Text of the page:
Products that offer in-home treatment may be a vital component of future treatment devices and systems. Jeremy LaPlante, vice president of global sales & marketing for Vortran Medical, said, “I see many companies like Vortran Medical looking for technology to introduce that allows for more patients to be treated at home. The costs of healthcare continues to increase and it is in the best interest of this industry to find ways for patients to use similar devices at home rather than in the hospital.”
Vasser echoed that sentiment and said future devices should enable convenient treatment. “I am an advocate of telemedicine. New advancements for the future will include more ‘smart devices’ that will allow the patient to be managed at home,” said Vasser. “This will ultimately lead to reduced infections and allow better control of healthcare costs.”
The use of technology can also help improve connectivity among a patient’s care team. “The use of electronic documentation enables us to download data from mechanical ventilators and perhaps one day from HFCWO vests and…make it into a useable format for analysis of effectiveness and inform corrective action,” said McGauley-Keaney. Additionally, she says she would like to think, “Moore’s Law will continue to apply to all medical technology. The smaller, more effective and more convenient OPEP, HFCWO, or IPV clearance technology becomes, the better off those who suffer from bronchiectasis will be.”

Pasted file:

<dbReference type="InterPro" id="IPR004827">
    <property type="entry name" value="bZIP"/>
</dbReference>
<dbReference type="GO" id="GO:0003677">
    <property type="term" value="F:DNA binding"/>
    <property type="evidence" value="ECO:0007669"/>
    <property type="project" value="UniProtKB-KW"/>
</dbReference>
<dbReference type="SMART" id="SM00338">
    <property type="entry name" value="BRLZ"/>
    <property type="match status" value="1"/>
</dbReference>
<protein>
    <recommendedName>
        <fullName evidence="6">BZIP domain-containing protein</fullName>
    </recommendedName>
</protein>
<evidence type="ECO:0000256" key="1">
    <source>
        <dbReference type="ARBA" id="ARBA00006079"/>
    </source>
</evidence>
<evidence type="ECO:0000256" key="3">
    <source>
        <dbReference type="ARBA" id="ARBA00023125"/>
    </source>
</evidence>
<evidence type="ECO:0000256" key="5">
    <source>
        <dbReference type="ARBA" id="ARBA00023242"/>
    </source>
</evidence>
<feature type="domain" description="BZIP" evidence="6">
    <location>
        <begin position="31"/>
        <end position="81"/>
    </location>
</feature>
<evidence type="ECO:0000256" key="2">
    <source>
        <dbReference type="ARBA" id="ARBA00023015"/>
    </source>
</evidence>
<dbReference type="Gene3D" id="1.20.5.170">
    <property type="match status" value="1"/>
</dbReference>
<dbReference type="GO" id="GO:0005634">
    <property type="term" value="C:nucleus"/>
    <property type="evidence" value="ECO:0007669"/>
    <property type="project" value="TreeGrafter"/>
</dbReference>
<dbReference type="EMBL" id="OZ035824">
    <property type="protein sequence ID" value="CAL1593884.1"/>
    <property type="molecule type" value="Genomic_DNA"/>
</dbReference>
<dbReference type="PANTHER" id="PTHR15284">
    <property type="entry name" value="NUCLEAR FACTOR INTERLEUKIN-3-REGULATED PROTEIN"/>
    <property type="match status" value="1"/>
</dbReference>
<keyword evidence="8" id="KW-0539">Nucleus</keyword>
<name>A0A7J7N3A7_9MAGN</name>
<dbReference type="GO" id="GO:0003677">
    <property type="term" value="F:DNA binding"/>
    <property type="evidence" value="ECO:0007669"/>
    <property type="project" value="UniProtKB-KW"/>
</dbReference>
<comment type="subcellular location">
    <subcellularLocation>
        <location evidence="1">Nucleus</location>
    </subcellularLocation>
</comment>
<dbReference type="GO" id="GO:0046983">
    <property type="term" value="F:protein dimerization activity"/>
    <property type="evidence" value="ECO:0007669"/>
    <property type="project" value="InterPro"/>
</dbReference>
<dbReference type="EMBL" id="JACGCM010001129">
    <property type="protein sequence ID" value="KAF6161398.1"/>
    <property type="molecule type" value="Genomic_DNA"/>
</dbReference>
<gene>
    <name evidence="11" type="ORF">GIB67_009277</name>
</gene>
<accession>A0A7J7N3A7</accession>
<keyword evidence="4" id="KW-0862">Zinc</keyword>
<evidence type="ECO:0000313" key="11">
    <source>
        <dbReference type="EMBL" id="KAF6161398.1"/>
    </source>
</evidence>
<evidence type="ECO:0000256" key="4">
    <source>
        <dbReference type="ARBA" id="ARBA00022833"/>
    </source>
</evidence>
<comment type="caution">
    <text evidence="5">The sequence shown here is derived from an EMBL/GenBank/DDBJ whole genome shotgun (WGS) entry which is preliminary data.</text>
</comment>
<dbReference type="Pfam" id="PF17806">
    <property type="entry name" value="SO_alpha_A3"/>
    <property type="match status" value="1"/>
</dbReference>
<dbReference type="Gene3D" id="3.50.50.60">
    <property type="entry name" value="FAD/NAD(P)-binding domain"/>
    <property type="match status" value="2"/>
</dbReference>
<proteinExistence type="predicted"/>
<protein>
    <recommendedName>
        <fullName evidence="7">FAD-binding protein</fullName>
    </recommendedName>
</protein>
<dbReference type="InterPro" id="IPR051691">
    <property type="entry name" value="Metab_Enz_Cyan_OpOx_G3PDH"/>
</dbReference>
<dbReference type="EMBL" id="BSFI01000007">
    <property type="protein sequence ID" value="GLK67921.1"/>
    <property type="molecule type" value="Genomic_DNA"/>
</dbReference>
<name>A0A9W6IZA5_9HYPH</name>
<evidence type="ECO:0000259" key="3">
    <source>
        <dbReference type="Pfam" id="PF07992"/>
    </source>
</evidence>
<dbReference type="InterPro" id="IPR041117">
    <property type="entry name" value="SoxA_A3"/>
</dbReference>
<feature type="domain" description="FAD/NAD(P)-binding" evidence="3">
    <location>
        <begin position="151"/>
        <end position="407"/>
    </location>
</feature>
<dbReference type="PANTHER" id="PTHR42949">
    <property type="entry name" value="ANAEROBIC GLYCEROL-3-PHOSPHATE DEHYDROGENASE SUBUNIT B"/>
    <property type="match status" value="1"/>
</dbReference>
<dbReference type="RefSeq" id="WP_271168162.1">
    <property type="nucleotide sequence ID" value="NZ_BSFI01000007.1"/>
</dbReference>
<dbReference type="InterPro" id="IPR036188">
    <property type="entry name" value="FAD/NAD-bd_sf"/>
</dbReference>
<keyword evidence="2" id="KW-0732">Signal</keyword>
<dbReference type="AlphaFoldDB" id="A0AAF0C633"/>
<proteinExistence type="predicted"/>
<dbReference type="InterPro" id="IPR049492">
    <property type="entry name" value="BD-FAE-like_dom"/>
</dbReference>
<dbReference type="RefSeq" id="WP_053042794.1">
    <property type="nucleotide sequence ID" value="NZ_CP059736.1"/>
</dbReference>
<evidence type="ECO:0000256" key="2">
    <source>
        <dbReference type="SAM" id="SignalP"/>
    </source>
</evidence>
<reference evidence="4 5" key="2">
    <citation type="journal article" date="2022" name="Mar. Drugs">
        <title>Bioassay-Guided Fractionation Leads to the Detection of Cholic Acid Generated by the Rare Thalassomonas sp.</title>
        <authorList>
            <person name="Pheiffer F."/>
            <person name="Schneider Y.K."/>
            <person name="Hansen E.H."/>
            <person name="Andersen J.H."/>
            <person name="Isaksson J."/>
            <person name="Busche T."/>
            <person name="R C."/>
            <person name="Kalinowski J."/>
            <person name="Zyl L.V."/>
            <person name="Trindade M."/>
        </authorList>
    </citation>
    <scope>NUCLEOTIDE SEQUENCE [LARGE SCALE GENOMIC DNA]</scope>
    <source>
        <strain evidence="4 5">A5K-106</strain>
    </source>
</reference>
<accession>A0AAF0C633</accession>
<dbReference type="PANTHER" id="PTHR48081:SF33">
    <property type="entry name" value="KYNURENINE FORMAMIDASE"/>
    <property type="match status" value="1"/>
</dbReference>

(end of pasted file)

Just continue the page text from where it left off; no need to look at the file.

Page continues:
“Current therapies as well as new therapies need to focus on the cost benefit, which includes decreasing hospitalizations and readmissions, emergency department visits, and the frequency of antibiotic usage. Working together to ensure a therapy is effective as well as ensuring a lower total cost of healthcare for the patient and third party payers are important attributes of any new advancement in airway clearance,” said Sievert of Electromed.
Overall, adherence and patient education is key improve patient outcomes. “Bronchiectasis is an irreversible lung disorder. Patient education is very important in keeping patients out of the hospital,” said Vasser. “I would encourage any patient to not allow this disease to dictate how you live. Learn to live the best life effectively while managing the disease.”
“Depending on the patient, their disease state, and their willingness/ability to put forth the effort needed, all [airway clearance] types can be equally effective,” said Newton. “It all comes down to adherence. We can provide the best technology, be an expert, and teach all the airway clearance techniques, but it’s up to the patient to use it. In the end, we are all cheerleaders trying to motivate and give our patients the best chance at a long and fruitful life.” RT